RICHMOND, Va. — Virginia lawmakers reconvened in Richmond on Wednesday for a one-day session to consider Republican Gov. Glenn Youngkin's vetoes and proposed amendments to a wide range of legislation.
The divided General Assembly faced a full calendar with amendments - some technical, some controversial - to over 100 bills, in addition to the governor's 26 vetoes.
House Democrats started the day by dealing with a dose of internal caucus strife, voting to remove their leader, Eileen Filler-Corn, months after an unsuccessful election cycle that saw the party lose full control of the state government. Members said they did not immediately select a new leader.
"We're going to have an election and we have to set up. It'll come soon. Next time we're in town probably," said Del. Mark Sickles (D-43rd), who added the vote was 25-22 to remove Filler-Corn and said he voted to keep her. "I voted to retain the most productive, outstanding, hardworking, extraordinary fundraiser we've ever had in our history."
"I thank the people of Virginia and my colleagues in the House of Delegates for allowing me to serve as the first woman and first person of Jewish faith to serve as Speaker in the 403-year history of our Commonwealth - truly the honor of my life," wrote Filler-Corn. "I was proud of all that we accomplished after taking the majority in 2019 and was willing to step up as Minority Leader once more to regain that majority. Our caucus is made up of 48 talented and diverse individuals and I look forward to working with them to retake the majority."
Both chambers then convened around noon. One of the key measures awaiting debate dealt with hemp regulations and attempts to rein in the retail sales of products containing delta-8, a psychoactive form of THC.
Youngkin’s amendments, which both chambers would have to approve, would prohibit the retail sale of products containing synthetic delta-8 as of Oct. 1.
His proposed changes would also create two new intermediate misdemeanor penalties for possession of marijuana. Those changes likely mean the measure faces an uphill climb in the Democrat-controlled Senate, where members have pushed in recent years to end penalties for using and possessing the drug, which state figures showed were being disproportionately enforced against Black Virginians.
The Senate did not take up that bill, SB 591, until the end of the calendar and took several votes to determine its fate. At first, lawmakers voted 20-20 to pass the bill by for the day — which would have effectively meant the Governor's amendments could not be accepted and it would go back to Youngkin's desk to sign or veto the original bill. Because of the tie, Lt. Gov. Winsome Sears cast the tie-breaking vote to pass it by.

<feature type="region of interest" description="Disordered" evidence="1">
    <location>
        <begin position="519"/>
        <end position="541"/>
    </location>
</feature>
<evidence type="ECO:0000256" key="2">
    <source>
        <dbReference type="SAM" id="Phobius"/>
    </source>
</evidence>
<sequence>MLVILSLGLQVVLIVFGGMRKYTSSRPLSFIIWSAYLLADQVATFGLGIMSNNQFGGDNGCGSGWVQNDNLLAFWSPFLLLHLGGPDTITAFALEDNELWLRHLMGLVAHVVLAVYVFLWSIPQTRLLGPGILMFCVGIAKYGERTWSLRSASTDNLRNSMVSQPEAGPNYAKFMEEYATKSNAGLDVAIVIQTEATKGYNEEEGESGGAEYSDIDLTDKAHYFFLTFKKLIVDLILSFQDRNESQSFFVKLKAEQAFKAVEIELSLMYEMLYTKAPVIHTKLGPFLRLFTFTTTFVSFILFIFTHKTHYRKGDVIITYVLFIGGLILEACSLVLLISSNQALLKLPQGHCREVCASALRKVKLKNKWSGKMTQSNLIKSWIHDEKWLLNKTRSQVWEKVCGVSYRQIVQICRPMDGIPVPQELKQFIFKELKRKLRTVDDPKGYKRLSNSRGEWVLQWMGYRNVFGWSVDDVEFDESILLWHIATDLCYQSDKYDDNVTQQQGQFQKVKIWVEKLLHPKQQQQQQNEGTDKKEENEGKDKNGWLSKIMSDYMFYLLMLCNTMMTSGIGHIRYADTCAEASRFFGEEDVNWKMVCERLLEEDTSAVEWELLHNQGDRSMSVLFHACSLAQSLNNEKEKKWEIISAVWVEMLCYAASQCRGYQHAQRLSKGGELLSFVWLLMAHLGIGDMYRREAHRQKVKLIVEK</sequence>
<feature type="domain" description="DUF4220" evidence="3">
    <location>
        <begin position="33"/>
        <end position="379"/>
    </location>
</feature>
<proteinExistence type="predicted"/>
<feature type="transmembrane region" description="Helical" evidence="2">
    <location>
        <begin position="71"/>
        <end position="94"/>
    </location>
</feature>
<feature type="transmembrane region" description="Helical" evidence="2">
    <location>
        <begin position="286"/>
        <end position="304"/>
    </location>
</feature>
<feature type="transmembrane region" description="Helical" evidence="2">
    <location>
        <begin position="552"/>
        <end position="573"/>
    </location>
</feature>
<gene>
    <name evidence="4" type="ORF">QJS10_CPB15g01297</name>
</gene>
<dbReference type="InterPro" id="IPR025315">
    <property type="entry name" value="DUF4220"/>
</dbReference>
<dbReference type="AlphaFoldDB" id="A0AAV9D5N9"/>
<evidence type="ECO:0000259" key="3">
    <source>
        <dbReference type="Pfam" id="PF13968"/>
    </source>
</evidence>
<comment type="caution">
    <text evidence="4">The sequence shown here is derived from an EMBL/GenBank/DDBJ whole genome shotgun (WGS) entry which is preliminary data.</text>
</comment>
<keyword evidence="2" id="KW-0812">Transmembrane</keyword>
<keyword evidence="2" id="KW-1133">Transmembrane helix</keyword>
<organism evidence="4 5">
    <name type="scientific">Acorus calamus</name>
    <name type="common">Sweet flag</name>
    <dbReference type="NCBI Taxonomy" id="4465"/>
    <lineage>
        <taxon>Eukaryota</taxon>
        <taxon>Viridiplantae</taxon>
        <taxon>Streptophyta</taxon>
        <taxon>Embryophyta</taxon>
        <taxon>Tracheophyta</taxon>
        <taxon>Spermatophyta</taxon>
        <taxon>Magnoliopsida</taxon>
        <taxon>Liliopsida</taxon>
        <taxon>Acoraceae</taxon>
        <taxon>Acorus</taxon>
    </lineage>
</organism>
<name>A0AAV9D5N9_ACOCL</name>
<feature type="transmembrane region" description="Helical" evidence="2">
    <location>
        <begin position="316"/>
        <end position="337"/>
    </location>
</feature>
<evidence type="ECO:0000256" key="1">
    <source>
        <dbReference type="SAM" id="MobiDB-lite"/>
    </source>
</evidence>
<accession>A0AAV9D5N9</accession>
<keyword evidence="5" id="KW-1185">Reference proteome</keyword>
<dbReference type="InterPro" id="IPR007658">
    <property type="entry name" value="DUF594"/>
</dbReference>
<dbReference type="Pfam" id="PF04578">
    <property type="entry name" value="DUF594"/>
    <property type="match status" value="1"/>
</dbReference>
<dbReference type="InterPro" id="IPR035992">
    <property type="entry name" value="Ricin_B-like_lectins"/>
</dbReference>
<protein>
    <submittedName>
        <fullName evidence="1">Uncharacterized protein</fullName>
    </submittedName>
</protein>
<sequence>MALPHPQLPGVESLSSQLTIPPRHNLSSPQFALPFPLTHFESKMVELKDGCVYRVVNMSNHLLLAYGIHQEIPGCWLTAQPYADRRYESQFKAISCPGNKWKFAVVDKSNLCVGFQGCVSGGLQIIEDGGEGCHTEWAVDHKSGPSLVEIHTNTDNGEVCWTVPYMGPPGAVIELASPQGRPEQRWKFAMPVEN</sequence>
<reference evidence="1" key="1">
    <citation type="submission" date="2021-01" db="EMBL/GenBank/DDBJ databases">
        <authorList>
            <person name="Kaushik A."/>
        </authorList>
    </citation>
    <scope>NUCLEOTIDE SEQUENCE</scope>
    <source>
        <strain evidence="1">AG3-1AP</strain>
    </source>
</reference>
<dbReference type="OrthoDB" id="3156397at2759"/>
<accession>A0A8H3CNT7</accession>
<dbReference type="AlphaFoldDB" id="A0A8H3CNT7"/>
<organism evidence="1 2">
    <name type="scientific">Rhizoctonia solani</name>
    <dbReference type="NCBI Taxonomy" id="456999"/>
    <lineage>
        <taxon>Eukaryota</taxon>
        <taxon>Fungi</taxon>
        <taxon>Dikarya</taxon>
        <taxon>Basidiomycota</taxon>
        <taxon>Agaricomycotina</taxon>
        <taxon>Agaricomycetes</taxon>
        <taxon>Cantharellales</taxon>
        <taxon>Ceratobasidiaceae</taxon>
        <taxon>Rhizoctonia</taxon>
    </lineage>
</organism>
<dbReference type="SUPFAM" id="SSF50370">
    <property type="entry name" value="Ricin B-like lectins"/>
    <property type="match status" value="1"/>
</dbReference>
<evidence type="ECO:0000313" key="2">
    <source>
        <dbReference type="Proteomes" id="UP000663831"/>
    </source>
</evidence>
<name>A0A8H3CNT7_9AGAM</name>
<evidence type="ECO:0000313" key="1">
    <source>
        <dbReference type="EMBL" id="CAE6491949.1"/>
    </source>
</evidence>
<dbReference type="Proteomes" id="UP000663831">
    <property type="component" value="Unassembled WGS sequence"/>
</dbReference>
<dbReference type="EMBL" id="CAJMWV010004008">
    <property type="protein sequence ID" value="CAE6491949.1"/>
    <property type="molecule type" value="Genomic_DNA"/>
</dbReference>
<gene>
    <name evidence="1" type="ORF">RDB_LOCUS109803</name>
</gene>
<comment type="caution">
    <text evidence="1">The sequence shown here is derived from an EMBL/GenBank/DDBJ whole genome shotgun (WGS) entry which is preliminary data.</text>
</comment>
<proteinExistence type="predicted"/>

However, after a brief recess lawmakers then came back and, at the request of the bill's sponsor State Sen. Emmett Hanger (R-24th), the senators voted to reconsider.
This time they voted 40-0 on a procedural vote that the Governor's amendments were not separate and severable, which sent it back to a senate committee to consider. That effectively killed the bill as the committee's chair told the senators she would not hold any committee hearings this calendar year.
Lawmakers were also to consider Youngkin's amendments to a measure that took aim at Loudoun County Public Schools, a suburban Washington district that has drawn outsized attention for controversies over curriculum debates, COVID-19 policies and the district’s handling of two sexual assaults.
The governor’s proposed amendments to a Democratic legislator’s bill that dealt with the staggering of school board terms would force the entire board to face election this fall.
As for Youngkin's vetoes - all of which targeted Democratic bills - they were either uncontested by the bills' sponsors or failed to garner the two-thirds votes to override them.
Lawmakers also kicked off a special session earlier this month focused on ending a budget stalemate. Instead of opting to extend their regular session as the deadline approached in mid-March, the assembly opted to carry the matter over, along with dozens of other unfinished bills.
Budget negotiators have held sporadic talks since then, but still don't have a deal to consider.
Only one special session matter was to be taken up Wednesday. On a bipartisan vote, a Senate committee defeated legislation the governor requested that would roll back the gas tax, then gradually restore it after the three-month holiday. A House version of the measure is still alive but would almost certainly meet the same fate once sent to the Senate.
"The real problem is inflation and inflation affects all prices, not just gas -- housing prices, vehicle prices, and we can't stop inflation by having a tax holiday," said State Sen. Chap Petersen (D-34th) during the committee hearing.
In brief remarks to reporters, Youngkin said he was disappointed.
"The runaway inflation, the cost of living escalation in Virginia is hurting Virginians and the second thing we have to recognize is it's Virginia's money, Virginian's money. Not government's money," said Youngkin. "We have a billion dollars in our Commonwealth Transportation Fund, more than we thought. This money belongs to Virginians and is a chance for us to give Virginians a break when they need it most."
Action was also planned Wednesday outside the Capitol, where organizers said they were expecting a crowd in the thousands for the 4th annual Virginia March for Life. Republican Lt. Gov. Winsome Earle-Sears was among the scheduled speakers, and Youngkin was scheduled to attend, according to his spokeswoman.